Few things are more prevalent and more iconic in America than fast food restaurants. Whether or not we want to admit it, a quick meal of burgers, chicken nuggets, french fries and a milkshake is as American as apple pie. And because fast food restaurants are a an essential part of the culture, the signature items at these joints are as well. So we had to ask: What are the most famous fast food menu items of all time?
To determine the most famous fast food menu items of all time, we looked to Nation’s Restaurant News’ list of the top 200 restaurants by sales and pulled out the fast food chains from the top 50. Of course, regional restaurants such as In-n-Out and Shake Shack are also world-famous and have their own distinctive menu items, so we included these cult-favorite places as well. From there, we looked at which menu items are the most sold, most well-regarded and most known from the top chains. The following 40 items have defined fast food, for better or for worse, and we all know and love these dishes. Continue at Source: The most famous fast food menu items of all time
You can find all sorts of fun things to do in Australia, but don’t forget to try some of the regional food as well!
A melting pot of cultures, Australia boasts a cuisine is heavily influenced by the many nations across the world that have migrated and settled on its shores. Here you’ll find dishes paying homage to the country’s British heritage, culinary traditions brought over by Italian and Greek immigrants, and endless options from the nearby countries of Asia. But amongst all that, there are a few iconic treats that are purely Australian which you must try, at least once.
Check out these 10 specialty foods you can only get in the Land Down Under. They’re seriously worth the long flight over! Continue at Source: 10 Specialty Foods You Can Only Get In Australia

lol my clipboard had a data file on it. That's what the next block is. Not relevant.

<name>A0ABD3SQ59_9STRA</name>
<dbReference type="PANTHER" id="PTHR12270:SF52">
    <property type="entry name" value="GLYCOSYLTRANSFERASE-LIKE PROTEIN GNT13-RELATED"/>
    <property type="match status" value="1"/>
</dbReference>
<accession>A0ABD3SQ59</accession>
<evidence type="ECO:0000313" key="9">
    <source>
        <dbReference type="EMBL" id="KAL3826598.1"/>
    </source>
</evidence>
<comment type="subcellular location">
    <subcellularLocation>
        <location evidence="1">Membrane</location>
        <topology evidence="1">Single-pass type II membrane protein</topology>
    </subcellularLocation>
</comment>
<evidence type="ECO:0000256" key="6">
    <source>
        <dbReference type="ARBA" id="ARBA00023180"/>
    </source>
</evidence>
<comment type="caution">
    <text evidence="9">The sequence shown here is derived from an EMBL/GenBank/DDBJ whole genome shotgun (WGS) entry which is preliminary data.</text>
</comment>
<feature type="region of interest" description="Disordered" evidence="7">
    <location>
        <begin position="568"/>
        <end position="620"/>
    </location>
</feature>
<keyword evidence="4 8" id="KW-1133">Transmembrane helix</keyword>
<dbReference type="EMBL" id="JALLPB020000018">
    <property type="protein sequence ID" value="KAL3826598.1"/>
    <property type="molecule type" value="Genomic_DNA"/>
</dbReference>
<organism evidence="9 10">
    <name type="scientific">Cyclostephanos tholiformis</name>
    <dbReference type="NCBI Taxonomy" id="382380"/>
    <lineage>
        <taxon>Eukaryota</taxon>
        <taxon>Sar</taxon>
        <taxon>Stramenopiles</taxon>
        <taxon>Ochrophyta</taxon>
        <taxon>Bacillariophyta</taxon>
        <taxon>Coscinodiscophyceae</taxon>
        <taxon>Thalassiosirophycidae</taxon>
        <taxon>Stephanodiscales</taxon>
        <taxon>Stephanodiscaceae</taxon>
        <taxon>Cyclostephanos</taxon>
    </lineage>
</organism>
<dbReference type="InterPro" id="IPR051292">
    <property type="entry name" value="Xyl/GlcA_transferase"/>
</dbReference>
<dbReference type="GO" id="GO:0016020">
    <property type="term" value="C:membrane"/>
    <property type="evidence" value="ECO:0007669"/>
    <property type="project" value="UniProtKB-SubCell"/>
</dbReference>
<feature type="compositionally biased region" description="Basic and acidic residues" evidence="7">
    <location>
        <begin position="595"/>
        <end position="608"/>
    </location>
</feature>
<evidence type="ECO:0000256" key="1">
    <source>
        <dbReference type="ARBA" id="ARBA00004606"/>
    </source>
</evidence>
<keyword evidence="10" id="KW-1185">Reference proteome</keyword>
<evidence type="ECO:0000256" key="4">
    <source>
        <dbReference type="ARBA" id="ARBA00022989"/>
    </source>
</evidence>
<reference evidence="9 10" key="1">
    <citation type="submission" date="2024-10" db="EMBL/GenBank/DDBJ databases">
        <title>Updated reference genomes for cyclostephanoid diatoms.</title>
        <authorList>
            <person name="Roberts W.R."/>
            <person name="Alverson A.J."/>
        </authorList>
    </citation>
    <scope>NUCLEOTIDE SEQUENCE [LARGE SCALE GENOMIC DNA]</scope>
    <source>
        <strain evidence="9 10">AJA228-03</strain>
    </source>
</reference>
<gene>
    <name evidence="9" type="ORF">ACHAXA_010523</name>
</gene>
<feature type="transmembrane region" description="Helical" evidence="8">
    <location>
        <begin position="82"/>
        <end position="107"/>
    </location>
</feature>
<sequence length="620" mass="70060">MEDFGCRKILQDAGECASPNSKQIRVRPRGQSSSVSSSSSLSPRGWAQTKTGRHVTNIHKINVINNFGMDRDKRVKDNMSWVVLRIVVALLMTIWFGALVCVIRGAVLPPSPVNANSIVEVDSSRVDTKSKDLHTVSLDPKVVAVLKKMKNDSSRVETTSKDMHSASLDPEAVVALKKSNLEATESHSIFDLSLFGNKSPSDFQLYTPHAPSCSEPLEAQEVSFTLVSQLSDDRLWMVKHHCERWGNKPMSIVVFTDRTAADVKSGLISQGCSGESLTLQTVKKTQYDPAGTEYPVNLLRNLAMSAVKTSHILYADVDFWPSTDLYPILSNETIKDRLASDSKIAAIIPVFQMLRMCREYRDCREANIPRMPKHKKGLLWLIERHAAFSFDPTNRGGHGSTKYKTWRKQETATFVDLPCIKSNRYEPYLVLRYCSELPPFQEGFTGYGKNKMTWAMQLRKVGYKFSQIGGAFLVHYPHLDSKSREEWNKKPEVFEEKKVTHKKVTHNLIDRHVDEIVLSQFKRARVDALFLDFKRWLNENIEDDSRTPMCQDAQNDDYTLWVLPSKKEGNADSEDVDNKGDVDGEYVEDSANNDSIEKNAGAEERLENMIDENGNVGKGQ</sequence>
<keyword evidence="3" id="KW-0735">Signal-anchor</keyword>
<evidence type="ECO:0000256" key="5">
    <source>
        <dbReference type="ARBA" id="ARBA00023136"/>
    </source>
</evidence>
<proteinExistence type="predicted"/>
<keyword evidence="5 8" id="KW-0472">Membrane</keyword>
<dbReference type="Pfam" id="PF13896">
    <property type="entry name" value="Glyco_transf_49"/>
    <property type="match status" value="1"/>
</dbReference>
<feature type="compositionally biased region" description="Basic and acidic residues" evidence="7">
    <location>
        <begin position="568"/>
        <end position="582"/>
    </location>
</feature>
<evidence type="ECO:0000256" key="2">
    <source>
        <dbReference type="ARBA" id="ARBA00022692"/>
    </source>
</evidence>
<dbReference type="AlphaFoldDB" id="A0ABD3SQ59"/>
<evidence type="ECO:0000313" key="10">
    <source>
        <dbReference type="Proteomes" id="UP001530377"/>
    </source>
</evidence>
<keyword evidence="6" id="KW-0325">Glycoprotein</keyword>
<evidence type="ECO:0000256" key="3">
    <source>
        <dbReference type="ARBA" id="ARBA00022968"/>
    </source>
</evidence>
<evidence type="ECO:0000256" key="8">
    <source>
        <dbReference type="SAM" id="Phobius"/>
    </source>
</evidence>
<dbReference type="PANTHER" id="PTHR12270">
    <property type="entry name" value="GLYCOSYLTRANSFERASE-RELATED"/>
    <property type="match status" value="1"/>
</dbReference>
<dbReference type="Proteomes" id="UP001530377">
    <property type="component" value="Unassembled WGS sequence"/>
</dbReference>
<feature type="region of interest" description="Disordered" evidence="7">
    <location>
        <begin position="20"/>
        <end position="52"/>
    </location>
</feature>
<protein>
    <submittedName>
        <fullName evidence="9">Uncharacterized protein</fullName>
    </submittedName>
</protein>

Chowder, stew, bisque and pho: Even though it’s summer, these soups are so good that they can’t be considered seasonal.
The Chicken Fideo Tortilla Soup at Calaveras, 2326 E. Admiral Blvd., is made with vegetables, herbs, chicken and fideo, which is Spanish for noodles. Continue at Source: These are Tulsa’s best soups, from French onion to Thai
Sometimes Berlin hardly feels like a German city at all. Case in point: you can’t throw a faux meatball without hitting a vegetarian restaurant, Vietnamese and Turkish eateries are ubiquitous, and there are some very good Italian spots. This is a good thing. But when you want to go super traditional with pork, sausages, and kraut, here are 7 places to pig out in Berlin. Continue at Source: 7 Best Traditional German Restaurants in Berlin
I ate every single item on the menu at the Costco and Ikea food courts. They offered completely different dining experiences.
Costco and Ikea are two warehouses that Americans can count on to help fill their homes and their guts without breaking the bank.
Sure, the American middle class may be in decline, but at least you can always count on a $5.99 plate of Swedish meatballs at Ikea or a $1.50 jumbo hot dog at Costco.
Ikea and Costco are yang and yin, blue and red, foreign and homegrown. So in a battle of the food courts, which will win?
Will it be Costco, the warehouse-store-next-door? Or will it be Ikea, the intriguing Scandinavian warehouse?
Let’s go on a journey through the belly of the warehouse-food-court beasts. There, the truth will become clear. Continue at Source: I ate everything at the Costco and Ikea food courts, and there’s one big reason why you should go to one over the other
Tapas tapas tapas
Everyone knows Miami’s game for good Cuban food, but the Spanish culinary scene is just as vibrant. From casual bites to fine dining, here are Miami’s top Spanish restaurants.
With a blend of Spanish and Argentinian tastes, Rincon Escondido’s modestly sized venue fills up faster than the front of a Wynwood wall. Whether it’s tapas, sandwiches, paella, sangria, or flan, the food at Rincon Escondido earns its following meal after meal. Continue at Source: Miami’s 12 Best Spanish Restaurants